While most of the concern about children using computers centers on smut on the Internet, another threat has gone mostly unnoticed: a potential harm to musculoskeletal development.
In a study of 95 youngsters in grades 3-5, a researcher at Cornell University found that none of the children had computers set up for postural comfort.
The study by Shawn Oates of Cornell found that keyboard heights were set above recommended levels; none included wrist or palm rests; and monitors were also generally too high.
"In fact, more than half the monitors were higher than adult recommended levels," said Dr. Oates, who published her study in the journal Computers in Schools.
The measurements were taken at four locations in New York and Michigan.
"Most children are now working for short periods on keyboards that are too high and incorrectly angled, looking sharply up at monitors and with their legs dangling, unsupported by the floor," said Dr. Oates.
Even though multiple sclerosis is a progressive disease, putting patients into rehabilitation programs can provide long-term benefits, two new studies suggest.
The studies, in Britain and Italy, showed that patients who participated in rehabilitation programs functioned better for several months and had improved feelings of well-being for nearly a year after the rehab was over. The studies were published in the January issue of the journal Neurology.
"Although the study showed that benefits continued, it also showed that they tended to wear off after a number of months," said Alan Thompson, a neurologist at the Institute of Neurology in London.
He said the support systems available to patients played a large role in the long-term success of rehab programs.
While recent studies suggest links between gum disease and such afflictions as stroke and heart disease, most patients tend to downplay the importance of gum problems, a study by the American Dental Association suggests.
While 42 percent of dentists surveyed cited periodontal disease as the single largest threat to oral health, 55 percent also said their patients aren't adequately concerned about their gum problems.
"Dentists must educate their patients about periodontal diseases," said Dr. Timothy Rose, president of the American Dental Association.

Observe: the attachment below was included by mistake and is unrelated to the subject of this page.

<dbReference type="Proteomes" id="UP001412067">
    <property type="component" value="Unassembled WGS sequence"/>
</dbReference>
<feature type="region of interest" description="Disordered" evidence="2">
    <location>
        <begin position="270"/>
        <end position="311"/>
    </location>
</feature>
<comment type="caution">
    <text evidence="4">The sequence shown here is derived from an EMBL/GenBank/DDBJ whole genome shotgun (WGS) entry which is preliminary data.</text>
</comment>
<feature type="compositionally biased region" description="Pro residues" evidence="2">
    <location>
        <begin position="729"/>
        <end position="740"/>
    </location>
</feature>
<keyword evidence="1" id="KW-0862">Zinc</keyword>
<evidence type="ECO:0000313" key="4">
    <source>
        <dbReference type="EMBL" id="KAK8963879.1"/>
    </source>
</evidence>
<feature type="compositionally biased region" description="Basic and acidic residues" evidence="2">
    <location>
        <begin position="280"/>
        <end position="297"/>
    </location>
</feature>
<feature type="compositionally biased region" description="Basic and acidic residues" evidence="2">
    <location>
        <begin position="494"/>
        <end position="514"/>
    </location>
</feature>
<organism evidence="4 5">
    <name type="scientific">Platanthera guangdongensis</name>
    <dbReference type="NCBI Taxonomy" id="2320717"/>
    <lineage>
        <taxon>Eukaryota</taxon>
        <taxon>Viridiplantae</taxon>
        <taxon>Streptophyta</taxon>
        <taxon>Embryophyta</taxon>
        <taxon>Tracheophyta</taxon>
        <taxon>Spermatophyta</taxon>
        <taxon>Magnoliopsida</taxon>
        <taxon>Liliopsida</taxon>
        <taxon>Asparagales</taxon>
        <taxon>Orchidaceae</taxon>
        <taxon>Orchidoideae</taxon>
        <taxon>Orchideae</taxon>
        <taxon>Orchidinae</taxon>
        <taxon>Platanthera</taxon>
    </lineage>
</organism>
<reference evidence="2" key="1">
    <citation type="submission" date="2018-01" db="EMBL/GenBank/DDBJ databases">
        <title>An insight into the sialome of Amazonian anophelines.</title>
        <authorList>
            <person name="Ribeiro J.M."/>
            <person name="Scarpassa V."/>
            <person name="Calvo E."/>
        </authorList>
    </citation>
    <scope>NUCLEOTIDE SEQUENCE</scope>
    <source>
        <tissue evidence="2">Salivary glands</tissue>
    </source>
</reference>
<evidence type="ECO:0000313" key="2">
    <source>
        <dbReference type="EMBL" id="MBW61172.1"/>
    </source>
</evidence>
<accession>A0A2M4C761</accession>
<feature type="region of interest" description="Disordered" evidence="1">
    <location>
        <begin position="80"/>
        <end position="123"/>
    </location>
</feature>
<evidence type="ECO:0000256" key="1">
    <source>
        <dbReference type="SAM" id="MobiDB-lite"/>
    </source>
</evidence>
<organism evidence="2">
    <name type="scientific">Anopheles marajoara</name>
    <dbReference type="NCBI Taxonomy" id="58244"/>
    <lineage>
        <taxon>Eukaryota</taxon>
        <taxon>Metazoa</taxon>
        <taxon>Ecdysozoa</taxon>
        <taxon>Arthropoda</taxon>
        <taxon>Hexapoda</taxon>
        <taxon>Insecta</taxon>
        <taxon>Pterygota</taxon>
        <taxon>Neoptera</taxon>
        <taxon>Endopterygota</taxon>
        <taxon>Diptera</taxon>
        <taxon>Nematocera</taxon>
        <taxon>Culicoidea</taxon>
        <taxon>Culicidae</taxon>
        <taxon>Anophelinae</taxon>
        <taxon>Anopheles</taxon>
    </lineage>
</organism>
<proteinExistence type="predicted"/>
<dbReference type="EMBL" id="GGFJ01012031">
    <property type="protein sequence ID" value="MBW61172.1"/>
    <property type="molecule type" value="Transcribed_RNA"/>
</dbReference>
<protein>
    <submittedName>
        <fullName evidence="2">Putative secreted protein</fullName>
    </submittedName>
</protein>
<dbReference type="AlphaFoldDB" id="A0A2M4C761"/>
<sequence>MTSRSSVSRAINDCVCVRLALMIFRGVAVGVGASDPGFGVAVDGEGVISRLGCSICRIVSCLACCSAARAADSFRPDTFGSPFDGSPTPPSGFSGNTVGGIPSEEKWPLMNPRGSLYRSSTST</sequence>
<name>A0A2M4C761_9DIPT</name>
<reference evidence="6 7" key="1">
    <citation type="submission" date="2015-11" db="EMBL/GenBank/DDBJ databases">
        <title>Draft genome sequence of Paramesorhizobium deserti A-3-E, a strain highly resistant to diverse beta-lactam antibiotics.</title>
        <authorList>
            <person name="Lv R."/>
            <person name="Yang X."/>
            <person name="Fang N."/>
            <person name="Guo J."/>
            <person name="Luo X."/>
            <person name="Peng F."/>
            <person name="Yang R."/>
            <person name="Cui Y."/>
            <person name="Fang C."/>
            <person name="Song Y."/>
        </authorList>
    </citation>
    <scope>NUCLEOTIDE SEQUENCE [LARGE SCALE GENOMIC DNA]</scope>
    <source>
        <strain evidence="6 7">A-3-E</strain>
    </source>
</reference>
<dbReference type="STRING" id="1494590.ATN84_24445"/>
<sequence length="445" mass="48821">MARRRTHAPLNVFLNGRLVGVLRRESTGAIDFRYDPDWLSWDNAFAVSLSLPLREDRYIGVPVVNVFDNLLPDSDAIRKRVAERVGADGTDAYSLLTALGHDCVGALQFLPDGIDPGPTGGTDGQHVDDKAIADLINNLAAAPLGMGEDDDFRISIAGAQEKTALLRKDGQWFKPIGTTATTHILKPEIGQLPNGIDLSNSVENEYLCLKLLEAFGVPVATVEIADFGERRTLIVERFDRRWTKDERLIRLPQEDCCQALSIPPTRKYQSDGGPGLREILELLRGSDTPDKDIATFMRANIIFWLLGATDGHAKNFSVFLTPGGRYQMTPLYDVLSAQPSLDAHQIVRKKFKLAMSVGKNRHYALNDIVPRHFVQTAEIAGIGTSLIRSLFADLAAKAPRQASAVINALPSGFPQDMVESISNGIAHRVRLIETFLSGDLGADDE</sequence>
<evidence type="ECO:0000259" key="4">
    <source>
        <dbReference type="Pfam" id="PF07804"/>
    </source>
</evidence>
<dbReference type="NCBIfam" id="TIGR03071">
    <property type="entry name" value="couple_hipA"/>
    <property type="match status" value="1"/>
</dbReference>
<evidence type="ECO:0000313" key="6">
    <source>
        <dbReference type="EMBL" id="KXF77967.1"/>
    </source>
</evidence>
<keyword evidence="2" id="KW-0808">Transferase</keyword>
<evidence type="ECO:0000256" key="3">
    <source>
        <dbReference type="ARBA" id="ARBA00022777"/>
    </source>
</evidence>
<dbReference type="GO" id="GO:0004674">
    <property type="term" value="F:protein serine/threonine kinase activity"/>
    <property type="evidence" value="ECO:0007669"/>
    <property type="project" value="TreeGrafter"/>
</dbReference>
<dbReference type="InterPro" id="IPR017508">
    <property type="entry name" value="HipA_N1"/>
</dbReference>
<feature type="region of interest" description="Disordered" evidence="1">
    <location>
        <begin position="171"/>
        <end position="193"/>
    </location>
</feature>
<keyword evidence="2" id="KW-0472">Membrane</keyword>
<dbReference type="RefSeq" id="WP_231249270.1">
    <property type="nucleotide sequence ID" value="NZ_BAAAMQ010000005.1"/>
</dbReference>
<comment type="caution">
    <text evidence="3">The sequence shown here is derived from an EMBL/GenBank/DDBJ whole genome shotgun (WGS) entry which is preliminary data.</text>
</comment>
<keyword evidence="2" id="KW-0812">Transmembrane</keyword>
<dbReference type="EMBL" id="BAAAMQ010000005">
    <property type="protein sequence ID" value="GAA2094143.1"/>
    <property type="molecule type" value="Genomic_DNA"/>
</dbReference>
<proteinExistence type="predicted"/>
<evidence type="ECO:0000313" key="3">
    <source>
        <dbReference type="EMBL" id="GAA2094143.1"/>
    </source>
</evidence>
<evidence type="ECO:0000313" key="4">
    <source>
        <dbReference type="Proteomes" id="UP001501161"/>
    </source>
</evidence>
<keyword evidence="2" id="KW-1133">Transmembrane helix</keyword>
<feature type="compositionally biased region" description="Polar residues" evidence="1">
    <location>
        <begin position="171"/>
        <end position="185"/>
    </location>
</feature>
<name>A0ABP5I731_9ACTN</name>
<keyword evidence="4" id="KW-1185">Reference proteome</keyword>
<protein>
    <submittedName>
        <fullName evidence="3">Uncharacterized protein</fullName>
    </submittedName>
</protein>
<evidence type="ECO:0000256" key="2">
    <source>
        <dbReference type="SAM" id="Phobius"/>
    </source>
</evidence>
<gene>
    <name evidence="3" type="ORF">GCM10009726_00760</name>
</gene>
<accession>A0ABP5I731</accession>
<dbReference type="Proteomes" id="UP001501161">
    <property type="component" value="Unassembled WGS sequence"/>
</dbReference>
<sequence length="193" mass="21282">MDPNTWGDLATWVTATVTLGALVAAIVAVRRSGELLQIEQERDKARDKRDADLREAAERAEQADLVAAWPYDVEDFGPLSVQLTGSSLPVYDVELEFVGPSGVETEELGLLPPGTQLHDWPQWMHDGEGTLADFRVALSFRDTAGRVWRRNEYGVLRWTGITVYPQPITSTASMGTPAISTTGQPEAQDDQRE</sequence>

When a high school basketball or football player dies during a game or practice workout, it often sends alarms through the community and raises questions, but a new study finds that such deaths are quite rare.
Researchers at the Minneapolis Heart Institute Foundation calculate that about 1 out of 200,000 high school athletes may die each year of sudden cardiac death.
"There have been very little credible data to answer the important question of how common these events really are," said Barry Maron, who led the study. "Most people know that these events are uncommon, but defining an exact number has been very difficult."
The study relies on data from a statewide insurance program for public school athletes in Minnesota. Dr. Maron said Minnesota's numbers are likely to closely mirror the nation's as a whole.
You'd think it would take real talent to be asleep and awake at the same time.
But all it takes is a birdbrain.
Research has shown that birds can sleep with only one half of their brains. Scientists have suspected that the other half keeps one eye open so the birds can be alert to danger.
Now, researchers at Indiana State University in Terre Haute have confirmed the idea. If birds really do sleep with one eye open and one-half of the brain alert to watch for predators, they should do it more in risky situations, the scientists reasoned.
So the researchers put some mallard ducks in a row and took videos while the ducks were sleeping. The ducks at the ends of the row, being in a more exposed position, should have been at more risk than the ducks in the middle.
As the scientists report in the latest issue of the journal Nature, the ducks at the ends were more likely to be sleeping with only one eye closed, an indication they were asleep with only half their brains.